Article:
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Updated: Mon, 10 Feb 2014 18:31:34 GMT | By CBC News, cbc.ca

Tory plan to undermine Trudeau a 'strong compliment,' Liberals say



Liberal Leader Justin Trudeau stands in the House of Commons during Question Period in Ottawa, Tuesday, February 4, 2014. Fred Chartrand/Canadian Press

Liberal Leader Justin Trudeau stands in the House of Commons during Question Period in Ottawa, Tuesday, February 4, 2014. Fred Chartrand/Canadian Press

Liberals reacted to a report of a leaked memo outlining a concerted Conservative strategy to target and undermine leader Justin Trudeau at the upcoming Liberal Party convention by calling it "a strong compliment."

The Conservative plan to disrupt Liberal communications and highlight disunity in the ranks was revealed in a Toronto Star story published Monday morning. It referred to a six-page memo to "drive" the Conservative narrative to portray Trudeau as inept, as well as "to fan the flames of Liberal infighting" during next week's policy convention in Montreal.

According to the memo quoted in the Star, the plan would be orchestrated mostly online through the use of websites, ads, videos and email updates. It also includes the idea to hand out Zig-Zag rolling papers emblazoned with Trudeau's face and the Liberal logo in reference to his comments about legalizing marijuana, according to the Star story.

CBC News has not seen the memo.

Liberal deputy leader Ralph Goodale chuckled when asked for his response at a press conference in Ottawa Monday.

"It really is a very strong compliment to the Liberal Party and Justin Trudeau that they are so preoccupied with this kind of manic obsession that they just have to write up memos about their dirty tricks plan," he said.

"If the Conservatives want to focus on us, that's fine with us. We'll focus on what matters most to Canadians and particularly to middle-class Canadians, " Goodale said.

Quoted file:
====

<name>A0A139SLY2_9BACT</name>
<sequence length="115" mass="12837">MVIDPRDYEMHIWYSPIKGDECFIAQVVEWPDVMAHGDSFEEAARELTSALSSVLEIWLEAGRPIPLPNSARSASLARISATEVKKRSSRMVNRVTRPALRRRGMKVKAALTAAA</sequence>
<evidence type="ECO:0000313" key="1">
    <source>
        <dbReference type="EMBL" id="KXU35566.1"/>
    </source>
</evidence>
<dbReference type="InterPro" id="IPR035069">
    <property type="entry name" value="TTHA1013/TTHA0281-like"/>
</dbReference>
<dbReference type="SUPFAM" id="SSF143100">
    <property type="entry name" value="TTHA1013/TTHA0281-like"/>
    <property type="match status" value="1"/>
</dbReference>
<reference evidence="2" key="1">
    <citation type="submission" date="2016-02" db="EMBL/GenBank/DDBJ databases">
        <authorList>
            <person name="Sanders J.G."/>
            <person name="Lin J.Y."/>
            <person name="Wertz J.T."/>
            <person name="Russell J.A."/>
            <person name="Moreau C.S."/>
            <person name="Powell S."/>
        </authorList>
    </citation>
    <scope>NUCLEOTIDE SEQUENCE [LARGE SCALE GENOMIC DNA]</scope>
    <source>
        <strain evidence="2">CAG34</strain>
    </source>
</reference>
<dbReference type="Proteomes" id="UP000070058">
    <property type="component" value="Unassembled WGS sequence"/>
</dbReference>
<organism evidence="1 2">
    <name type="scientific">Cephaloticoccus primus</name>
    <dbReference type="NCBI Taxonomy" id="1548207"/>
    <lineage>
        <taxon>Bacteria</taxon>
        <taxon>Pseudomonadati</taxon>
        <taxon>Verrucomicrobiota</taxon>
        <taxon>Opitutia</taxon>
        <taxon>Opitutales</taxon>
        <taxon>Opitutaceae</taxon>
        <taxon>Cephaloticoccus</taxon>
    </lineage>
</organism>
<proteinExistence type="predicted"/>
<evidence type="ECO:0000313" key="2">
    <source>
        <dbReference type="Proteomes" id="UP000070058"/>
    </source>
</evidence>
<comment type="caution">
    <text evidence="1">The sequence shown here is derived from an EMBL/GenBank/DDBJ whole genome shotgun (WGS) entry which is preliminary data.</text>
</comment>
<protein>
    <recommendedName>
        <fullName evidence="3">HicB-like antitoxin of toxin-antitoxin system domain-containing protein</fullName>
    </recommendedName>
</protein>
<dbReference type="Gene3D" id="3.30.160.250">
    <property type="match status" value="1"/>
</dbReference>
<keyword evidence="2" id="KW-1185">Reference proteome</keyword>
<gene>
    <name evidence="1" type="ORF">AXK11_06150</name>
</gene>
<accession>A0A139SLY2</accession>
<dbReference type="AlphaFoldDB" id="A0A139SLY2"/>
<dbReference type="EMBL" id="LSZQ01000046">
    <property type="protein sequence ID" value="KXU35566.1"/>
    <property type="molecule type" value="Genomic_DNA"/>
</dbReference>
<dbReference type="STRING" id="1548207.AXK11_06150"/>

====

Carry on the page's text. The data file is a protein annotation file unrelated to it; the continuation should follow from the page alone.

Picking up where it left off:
The Conservatives would not confirm the memo but did not deny its message.

"In short, we know that in the next election Canadians will have a clear choice between the strong, stable leadership of Prime Minister Stephen Harper and the poor judgment of Justin Trudeau," said Conservative Party spokesman Cory Hann in an emailed response to CBC News.

Conservatives not the only troublemakers

Political parties have a history of disrupting each other's conventions. 

Senior Conservative staff were present at the 2006 Liberal leadership convention in Montreal, where they handed out buttons with messages such as "Bob Rae — Harper's Choice" and one with a picture of Belinda Stronach saying "Vote ME at the Next Convention." Stronach had crossed the floor to join the Liberal Party after originally being elected as a Conservative. 

In a bit of tit-for-tat, the Liberals gave out buttons at the Conservatives' convention in Calgary last fall with slogans such as "Jason Kenney 2014" and "For Moore Years," a dig at the possible leadership ambitions of Kenney and fellow cabinet minister James Moore.

New Democrats were there too, handing out "Senate Hall of Shame" trading cards, detailing the expense claims and legal troubles of some former Conservative and Liberal senators.

For the upcoming Liberal Party convention on Feb. 20, the NDP plans to send senior staff members Karl Belanger, Anne McGrath and MP Alexandre Boulerice. The Conservatives have not yet announced who they will send, but James Moore has attended past conventions as party spokesman.

It is not yet known what sort of buttons will be produced.

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